The Republican Party declined to offer an official live rebuttal to last night’s jobs speech by Barack Obama, which Nancy Pelosi called “disrespectful.” However, Speaker John Boehner issued a brief statement after the speech noting that Republicans and Democrats seek “common ground” in which they can work to improve the economy. Boehner also said that Obama’s “proposals merit serious consideration,” and expressed hope that Obama would grant Republican proposals the same attention.
Has the tone changed? House Majority Leader Eric Cantor appeared on CNN to stress “commonalities” between the parties:
Republicans seem to have decided that there is enough in the proposal that they can adopt — if they break it into pieces. Infrastructure spending in a sea of red ink won’t be part of that, and we can expect a fight over another extension of jobless benefits as well. Cantor sounds encouraged by elimination of red tape in federal bureaucracies, but it’s likely that the Republican idea of bureaucratic reduction isn’t what Obama and Democrats have in mind.
So why take such a reasonable approach? The GOP seems to figure that Obama won’t take a reasonable approach, a safe bet considering his failure to try it any time in the past. The White House is almost certain to insist on passing the proposal in toto with no changes, when they finally get around to writing and submitting it. Republicans, who got cut out of the process of building the first stimulus bill while in the minority, are not going to take dictation from Obama this time around. But by framing the fight over an all-or-nothing, pass-it-now demand and a responsible parsing of the elements of a bill that will have a price tag around $450 billion, the GOP may believe that they can argue that the President is not acting like the adult in the room. And they’re probably right.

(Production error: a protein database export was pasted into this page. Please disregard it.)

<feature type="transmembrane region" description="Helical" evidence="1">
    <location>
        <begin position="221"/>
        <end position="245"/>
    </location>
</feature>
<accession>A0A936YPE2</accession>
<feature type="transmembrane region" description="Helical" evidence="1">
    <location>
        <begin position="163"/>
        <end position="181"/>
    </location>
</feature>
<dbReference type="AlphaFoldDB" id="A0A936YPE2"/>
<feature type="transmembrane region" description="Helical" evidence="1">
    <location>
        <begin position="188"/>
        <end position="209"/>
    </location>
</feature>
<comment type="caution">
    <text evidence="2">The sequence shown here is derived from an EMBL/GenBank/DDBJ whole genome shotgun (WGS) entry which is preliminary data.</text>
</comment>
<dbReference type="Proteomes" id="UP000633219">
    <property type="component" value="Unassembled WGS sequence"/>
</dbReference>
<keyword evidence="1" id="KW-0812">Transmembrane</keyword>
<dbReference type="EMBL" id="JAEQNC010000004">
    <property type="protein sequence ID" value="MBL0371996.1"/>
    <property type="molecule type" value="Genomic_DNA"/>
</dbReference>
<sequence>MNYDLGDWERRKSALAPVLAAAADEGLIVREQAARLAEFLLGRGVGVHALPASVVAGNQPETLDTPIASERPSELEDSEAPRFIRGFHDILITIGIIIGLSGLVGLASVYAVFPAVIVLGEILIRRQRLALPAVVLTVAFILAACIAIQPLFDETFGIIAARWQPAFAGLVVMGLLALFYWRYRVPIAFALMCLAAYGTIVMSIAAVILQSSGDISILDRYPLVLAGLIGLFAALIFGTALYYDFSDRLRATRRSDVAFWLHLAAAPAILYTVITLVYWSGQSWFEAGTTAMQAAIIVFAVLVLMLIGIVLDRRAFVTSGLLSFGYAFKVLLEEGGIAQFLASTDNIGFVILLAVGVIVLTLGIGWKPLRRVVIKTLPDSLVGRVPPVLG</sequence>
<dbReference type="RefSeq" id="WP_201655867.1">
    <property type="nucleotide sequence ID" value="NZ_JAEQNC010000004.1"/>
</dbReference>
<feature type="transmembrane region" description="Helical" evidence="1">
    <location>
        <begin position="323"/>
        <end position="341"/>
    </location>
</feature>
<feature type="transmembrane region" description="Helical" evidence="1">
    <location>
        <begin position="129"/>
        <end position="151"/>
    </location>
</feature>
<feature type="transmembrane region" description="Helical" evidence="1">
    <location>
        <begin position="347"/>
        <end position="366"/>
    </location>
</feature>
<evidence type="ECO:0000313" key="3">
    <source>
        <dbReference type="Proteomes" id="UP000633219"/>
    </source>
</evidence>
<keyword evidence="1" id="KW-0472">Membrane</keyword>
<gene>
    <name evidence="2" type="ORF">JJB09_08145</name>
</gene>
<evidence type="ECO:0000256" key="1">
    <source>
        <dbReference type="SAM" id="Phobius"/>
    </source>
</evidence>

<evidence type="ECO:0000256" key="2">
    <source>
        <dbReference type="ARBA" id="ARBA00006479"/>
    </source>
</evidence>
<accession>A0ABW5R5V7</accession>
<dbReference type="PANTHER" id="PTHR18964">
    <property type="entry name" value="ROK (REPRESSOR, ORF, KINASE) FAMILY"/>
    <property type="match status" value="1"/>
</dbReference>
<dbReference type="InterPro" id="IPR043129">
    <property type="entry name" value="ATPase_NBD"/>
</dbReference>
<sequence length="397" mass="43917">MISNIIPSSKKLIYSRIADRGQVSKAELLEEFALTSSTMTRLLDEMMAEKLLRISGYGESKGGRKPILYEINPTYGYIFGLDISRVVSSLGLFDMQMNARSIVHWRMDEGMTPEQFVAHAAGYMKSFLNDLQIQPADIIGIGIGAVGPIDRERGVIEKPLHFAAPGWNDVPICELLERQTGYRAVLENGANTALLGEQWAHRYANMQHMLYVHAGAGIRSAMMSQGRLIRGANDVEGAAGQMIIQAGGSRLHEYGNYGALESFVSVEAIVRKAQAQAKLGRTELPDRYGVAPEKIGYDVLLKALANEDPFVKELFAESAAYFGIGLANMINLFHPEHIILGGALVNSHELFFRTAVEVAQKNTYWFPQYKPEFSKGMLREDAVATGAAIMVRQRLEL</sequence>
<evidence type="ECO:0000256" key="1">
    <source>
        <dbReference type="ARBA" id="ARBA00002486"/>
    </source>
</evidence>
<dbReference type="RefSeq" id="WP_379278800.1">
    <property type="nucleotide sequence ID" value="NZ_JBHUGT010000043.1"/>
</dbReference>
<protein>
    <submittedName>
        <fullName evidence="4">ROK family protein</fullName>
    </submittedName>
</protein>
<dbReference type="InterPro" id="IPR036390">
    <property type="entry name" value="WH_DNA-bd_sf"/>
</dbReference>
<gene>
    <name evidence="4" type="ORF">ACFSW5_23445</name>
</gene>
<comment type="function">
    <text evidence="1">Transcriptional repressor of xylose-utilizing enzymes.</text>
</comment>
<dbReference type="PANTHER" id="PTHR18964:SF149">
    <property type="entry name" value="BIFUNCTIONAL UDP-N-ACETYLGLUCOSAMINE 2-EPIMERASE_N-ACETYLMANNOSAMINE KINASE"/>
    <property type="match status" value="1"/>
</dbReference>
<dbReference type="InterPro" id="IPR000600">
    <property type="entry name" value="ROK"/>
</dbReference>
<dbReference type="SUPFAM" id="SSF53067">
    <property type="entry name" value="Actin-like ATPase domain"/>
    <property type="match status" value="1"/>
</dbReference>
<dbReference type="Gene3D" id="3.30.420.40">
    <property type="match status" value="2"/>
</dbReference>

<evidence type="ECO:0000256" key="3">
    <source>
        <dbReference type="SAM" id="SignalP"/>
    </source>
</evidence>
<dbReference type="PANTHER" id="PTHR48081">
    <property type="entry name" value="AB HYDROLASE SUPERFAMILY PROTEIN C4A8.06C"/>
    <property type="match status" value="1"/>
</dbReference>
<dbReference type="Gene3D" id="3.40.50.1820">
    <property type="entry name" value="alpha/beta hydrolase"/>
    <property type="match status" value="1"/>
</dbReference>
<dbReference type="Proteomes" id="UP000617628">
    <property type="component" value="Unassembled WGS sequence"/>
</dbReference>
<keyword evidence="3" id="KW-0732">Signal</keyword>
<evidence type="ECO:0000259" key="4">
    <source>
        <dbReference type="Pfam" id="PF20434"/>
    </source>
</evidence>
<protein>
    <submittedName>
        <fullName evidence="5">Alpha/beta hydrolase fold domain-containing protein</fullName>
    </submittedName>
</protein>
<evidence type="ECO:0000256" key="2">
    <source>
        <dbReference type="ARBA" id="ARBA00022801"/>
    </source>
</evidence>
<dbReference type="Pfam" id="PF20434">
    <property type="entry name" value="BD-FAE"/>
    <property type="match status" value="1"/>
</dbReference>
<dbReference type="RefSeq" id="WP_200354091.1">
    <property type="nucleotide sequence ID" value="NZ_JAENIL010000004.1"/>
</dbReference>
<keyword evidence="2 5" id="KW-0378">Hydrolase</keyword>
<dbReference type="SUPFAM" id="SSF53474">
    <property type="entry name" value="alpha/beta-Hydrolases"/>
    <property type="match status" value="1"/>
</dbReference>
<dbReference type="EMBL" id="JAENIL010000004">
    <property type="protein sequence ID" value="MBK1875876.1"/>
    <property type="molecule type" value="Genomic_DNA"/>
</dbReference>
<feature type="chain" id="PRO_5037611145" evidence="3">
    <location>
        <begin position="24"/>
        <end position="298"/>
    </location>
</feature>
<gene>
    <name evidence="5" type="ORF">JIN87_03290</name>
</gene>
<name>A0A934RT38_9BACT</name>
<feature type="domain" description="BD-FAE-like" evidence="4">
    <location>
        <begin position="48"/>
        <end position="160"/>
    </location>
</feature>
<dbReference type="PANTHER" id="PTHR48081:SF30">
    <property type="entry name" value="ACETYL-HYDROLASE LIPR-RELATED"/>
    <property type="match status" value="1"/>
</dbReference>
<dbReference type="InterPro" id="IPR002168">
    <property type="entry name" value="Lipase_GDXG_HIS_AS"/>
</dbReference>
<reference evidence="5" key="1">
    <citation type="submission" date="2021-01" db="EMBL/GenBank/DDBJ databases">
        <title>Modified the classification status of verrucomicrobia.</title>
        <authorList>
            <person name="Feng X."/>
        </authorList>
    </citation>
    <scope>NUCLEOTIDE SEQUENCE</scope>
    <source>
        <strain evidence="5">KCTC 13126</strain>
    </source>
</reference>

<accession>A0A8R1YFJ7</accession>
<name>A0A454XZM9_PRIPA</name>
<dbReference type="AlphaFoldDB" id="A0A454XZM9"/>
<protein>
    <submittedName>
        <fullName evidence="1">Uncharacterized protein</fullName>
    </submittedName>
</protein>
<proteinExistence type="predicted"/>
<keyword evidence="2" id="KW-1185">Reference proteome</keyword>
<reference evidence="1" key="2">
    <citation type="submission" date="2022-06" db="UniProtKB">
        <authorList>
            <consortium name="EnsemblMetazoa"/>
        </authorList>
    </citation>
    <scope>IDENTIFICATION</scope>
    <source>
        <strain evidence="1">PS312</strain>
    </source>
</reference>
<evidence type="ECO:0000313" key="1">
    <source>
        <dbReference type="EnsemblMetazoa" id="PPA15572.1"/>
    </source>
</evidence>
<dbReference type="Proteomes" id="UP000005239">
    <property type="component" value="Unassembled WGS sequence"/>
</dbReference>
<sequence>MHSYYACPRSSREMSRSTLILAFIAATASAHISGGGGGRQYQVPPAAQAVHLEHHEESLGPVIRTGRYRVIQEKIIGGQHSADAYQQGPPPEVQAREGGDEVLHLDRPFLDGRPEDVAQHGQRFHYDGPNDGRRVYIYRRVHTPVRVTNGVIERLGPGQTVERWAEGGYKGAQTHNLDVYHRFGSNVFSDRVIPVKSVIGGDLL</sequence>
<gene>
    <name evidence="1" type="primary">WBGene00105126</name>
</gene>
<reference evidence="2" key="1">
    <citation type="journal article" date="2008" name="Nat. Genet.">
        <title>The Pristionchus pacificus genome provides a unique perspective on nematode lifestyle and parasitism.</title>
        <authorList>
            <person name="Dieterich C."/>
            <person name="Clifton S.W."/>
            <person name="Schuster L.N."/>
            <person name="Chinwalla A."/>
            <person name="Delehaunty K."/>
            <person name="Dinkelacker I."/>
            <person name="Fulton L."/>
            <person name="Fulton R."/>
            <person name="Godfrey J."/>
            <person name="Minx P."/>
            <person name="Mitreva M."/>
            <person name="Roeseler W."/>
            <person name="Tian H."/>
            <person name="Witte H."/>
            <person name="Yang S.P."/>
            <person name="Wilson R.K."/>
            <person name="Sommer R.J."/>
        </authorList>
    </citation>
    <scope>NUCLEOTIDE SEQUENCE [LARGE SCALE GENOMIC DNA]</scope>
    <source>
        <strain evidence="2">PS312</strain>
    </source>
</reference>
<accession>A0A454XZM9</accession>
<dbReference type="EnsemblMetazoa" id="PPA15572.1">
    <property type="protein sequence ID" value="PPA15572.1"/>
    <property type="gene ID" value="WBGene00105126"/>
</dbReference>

Meanwhile, Washington Post fact checker Glenn Kessler gets a sense of deju vu from last night’s speech:
The speech mostly gave us a sense of déjà vu. From the president’s language, you would never know that Congress already has acted under his watch to save jobs — the $800 billion stimulus plan passed shortly after he took office.
“Over the next two years, this plan will save or create 3.5 million jobs,” Obama proclaimed in a speech to a similar joint session of Congress on Feb. 24, 2009. We’re not sure about the jobs saved part, but the country has certainly not created jobs since then — there are almost 2 million fewer jobs since he made those remarks 2 1/2 years ago. That gives a sense of the economic burden he will carry into his reelection campaign.
Be sure to take his pop quiz on what exactly got recycled from Porkulus into Porkulus II.